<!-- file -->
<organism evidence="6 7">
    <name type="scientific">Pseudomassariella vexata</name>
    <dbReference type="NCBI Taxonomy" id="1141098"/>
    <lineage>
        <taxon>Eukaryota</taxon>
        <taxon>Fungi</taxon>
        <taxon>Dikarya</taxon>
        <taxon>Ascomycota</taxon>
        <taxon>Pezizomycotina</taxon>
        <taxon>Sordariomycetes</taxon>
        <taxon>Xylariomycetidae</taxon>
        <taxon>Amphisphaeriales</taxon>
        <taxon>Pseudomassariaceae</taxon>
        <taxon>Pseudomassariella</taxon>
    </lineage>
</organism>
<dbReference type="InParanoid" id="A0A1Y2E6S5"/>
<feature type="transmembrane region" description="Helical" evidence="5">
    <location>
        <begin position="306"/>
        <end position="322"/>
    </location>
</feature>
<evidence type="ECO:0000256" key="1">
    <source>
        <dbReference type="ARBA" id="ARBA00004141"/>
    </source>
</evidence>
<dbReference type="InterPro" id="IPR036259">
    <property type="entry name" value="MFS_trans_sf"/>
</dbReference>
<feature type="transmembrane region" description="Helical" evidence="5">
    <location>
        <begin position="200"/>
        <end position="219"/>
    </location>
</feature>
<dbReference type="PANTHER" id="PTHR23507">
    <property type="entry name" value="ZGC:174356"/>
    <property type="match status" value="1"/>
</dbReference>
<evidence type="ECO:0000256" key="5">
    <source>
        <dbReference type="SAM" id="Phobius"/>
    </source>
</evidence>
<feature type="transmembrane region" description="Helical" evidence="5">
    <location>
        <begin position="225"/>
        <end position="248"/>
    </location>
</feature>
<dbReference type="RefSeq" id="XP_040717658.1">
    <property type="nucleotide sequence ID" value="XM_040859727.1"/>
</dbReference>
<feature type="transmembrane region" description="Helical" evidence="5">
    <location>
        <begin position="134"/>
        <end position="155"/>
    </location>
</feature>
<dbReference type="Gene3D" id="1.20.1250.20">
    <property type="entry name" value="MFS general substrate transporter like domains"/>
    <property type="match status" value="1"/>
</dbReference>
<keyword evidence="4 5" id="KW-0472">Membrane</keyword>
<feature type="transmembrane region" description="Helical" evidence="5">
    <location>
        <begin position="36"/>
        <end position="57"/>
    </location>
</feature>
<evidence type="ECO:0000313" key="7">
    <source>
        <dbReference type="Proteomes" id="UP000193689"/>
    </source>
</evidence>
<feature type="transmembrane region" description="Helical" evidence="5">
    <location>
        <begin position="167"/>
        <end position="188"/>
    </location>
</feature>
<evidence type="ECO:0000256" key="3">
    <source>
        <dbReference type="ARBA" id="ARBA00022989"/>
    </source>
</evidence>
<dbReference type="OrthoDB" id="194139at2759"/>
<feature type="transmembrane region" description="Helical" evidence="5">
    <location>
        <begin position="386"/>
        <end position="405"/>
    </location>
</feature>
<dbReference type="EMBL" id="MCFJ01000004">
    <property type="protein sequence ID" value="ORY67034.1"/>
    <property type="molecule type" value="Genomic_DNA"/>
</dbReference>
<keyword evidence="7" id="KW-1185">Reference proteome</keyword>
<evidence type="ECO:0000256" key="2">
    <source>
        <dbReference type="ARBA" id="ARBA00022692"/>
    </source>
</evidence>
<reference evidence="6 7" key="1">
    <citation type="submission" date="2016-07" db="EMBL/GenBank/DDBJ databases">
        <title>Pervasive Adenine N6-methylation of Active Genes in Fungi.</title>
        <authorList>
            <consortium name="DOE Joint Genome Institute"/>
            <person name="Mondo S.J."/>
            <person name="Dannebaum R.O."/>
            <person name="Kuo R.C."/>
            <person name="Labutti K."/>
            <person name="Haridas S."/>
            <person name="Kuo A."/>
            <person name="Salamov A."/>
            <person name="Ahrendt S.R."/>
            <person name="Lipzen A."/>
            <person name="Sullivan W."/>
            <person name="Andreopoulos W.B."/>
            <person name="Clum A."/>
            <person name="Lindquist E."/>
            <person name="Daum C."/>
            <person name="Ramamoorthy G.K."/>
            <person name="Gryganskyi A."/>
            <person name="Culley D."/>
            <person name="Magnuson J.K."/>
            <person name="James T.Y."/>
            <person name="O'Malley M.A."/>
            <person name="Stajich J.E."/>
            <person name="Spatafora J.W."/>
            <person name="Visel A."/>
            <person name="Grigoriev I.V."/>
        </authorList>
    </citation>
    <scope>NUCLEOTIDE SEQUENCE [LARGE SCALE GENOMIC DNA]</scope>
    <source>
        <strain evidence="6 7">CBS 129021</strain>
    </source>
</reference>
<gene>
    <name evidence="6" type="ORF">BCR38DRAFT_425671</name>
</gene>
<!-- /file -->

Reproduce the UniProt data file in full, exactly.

<organism evidence="6 7">
    <name type="scientific">Pseudomassariella vexata</name>
    <dbReference type="NCBI Taxonomy" id="1141098"/>
    <lineage>
        <taxon>Eukaryota</taxon>
        <taxon>Fungi</taxon>
        <taxon>Dikarya</taxon>
        <taxon>Ascomycota</taxon>
        <taxon>Pezizomycotina</taxon>
        <taxon>Sordariomycetes</taxon>
        <taxon>Xylariomycetidae</taxon>
        <taxon>Amphisphaeriales</taxon>
        <taxon>Pseudomassariaceae</taxon>
        <taxon>Pseudomassariella</taxon>
    </lineage>
</organism>
<dbReference type="InParanoid" id="A0A1Y2E6S5"/>
<feature type="transmembrane region" description="Helical" evidence="5">
    <location>
        <begin position="306"/>
        <end position="322"/>
    </location>
</feature>
<evidence type="ECO:0000256" key="1">
    <source>
        <dbReference type="ARBA" id="ARBA00004141"/>
    </source>
</evidence>
<dbReference type="InterPro" id="IPR036259">
    <property type="entry name" value="MFS_trans_sf"/>
</dbReference>
<feature type="transmembrane region" description="Helical" evidence="5">
    <location>
        <begin position="200"/>
        <end position="219"/>
    </location>
</feature>
<dbReference type="PANTHER" id="PTHR23507">
    <property type="entry name" value="ZGC:174356"/>
    <property type="match status" value="1"/>
</dbReference>
<evidence type="ECO:0000256" key="5">
    <source>
        <dbReference type="SAM" id="Phobius"/>
    </source>
</evidence>
<feature type="transmembrane region" description="Helical" evidence="5">
    <location>
        <begin position="225"/>
        <end position="248"/>
    </location>
</feature>
<dbReference type="RefSeq" id="XP_040717658.1">
    <property type="nucleotide sequence ID" value="XM_040859727.1"/>
</dbReference>
<feature type="transmembrane region" description="Helical" evidence="5">
    <location>
        <begin position="134"/>
        <end position="155"/>
    </location>
</feature>
<dbReference type="Gene3D" id="1.20.1250.20">
    <property type="entry name" value="MFS general substrate transporter like domains"/>
    <property type="match status" value="1"/>
</dbReference>
<keyword evidence="4 5" id="KW-0472">Membrane</keyword>
<feature type="transmembrane region" description="Helical" evidence="5">
    <location>
        <begin position="36"/>
        <end position="57"/>
    </location>
</feature>
<evidence type="ECO:0000313" key="7">
    <source>
        <dbReference type="Proteomes" id="UP000193689"/>
    </source>
</evidence>
<feature type="transmembrane region" description="Helical" evidence="5">
    <location>
        <begin position="167"/>
        <end position="188"/>
    </location>
</feature>
<evidence type="ECO:0000256" key="3">
    <source>
        <dbReference type="ARBA" id="ARBA00022989"/>
    </source>
</evidence>
<dbReference type="OrthoDB" id="194139at2759"/>
<feature type="transmembrane region" description="Helical" evidence="5">
    <location>
        <begin position="386"/>
        <end position="405"/>
    </location>
</feature>
<dbReference type="EMBL" id="MCFJ01000004">
    <property type="protein sequence ID" value="ORY67034.1"/>
    <property type="molecule type" value="Genomic_DNA"/>
</dbReference>
<keyword evidence="7" id="KW-1185">Reference proteome</keyword>
<evidence type="ECO:0000256" key="2">
    <source>
        <dbReference type="ARBA" id="ARBA00022692"/>
    </source>
</evidence>
<reference evidence="6 7" key="1">
    <citation type="submission" date="2016-07" db="EMBL/GenBank/DDBJ databases">
        <title>Pervasive Adenine N6-methylation of Active Genes in Fungi.</title>
        <authorList>
            <consortium name="DOE Joint Genome Institute"/>
            <person name="Mondo S.J."/>
            <person name="Dannebaum R.O."/>
            <person name="Kuo R.C."/>
            <person name="Labutti K."/>
            <person name="Haridas S."/>
            <person name="Kuo A."/>
            <person name="Salamov A."/>
            <person name="Ahrendt S.R."/>
            <person name="Lipzen A."/>
            <person name="Sullivan W."/>
            <person name="Andreopoulos W.B."/>
            <person name="Clum A."/>
            <person name="Lindquist E."/>
            <person name="Daum C."/>
            <person name="Ramamoorthy G.K."/>
            <person name="Gryganskyi A."/>
            <person name="Culley D."/>
            <person name="Magnuson J.K."/>
            <person name="James T.Y."/>
            <person name="O'Malley M.A."/>
            <person name="Stajich J.E."/>
            <person name="Spatafora J.W."/>
            <person name="Visel A."/>
            <person name="Grigoriev I.V."/>
        </authorList>
    </citation>
    <scope>NUCLEOTIDE SEQUENCE [LARGE SCALE GENOMIC DNA]</scope>
    <source>
        <strain evidence="6 7">CBS 129021</strain>
    </source>
</reference>
<gene>
    <name evidence="6" type="ORF">BCR38DRAFT_425671</name>
</gene>